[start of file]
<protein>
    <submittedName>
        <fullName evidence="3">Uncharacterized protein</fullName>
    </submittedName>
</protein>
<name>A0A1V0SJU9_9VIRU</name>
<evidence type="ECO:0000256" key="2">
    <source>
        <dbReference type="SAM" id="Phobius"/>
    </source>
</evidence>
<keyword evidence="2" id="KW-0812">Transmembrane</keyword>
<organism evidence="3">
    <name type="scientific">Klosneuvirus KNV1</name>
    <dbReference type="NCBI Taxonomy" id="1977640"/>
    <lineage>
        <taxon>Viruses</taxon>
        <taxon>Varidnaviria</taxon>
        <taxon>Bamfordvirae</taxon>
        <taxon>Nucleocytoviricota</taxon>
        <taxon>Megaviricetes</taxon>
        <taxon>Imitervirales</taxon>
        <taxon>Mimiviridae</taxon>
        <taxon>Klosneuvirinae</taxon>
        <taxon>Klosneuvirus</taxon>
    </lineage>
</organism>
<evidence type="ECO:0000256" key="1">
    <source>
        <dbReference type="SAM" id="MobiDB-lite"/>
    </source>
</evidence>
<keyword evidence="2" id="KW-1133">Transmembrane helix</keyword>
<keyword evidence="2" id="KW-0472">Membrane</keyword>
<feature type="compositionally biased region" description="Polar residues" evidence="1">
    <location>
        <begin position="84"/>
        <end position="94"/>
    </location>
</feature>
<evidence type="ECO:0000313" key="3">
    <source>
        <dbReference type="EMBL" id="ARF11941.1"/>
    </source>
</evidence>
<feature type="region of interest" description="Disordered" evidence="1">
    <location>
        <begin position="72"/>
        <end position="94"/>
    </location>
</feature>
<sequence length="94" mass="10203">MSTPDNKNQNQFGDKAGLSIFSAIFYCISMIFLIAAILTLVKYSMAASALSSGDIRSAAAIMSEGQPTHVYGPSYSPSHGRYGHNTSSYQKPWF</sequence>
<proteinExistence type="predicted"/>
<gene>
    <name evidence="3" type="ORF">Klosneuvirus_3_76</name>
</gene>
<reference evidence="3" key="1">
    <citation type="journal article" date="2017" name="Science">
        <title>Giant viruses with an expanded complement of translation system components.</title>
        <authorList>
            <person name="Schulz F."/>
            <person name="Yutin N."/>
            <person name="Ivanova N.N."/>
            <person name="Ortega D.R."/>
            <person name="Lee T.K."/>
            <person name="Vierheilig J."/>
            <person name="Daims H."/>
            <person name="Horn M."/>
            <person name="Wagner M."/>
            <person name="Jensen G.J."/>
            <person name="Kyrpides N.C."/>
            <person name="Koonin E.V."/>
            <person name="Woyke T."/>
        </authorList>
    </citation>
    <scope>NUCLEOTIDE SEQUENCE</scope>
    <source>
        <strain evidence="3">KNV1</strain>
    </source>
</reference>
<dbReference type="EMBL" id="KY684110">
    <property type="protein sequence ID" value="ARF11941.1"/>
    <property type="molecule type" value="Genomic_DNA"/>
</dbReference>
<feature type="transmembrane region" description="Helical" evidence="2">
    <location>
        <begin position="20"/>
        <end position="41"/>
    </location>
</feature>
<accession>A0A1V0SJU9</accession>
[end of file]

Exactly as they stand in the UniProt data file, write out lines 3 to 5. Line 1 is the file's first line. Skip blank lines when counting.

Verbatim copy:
        <fullName evidence="3">Uncharacterized protein</fullName>
    </submittedName>
</protein>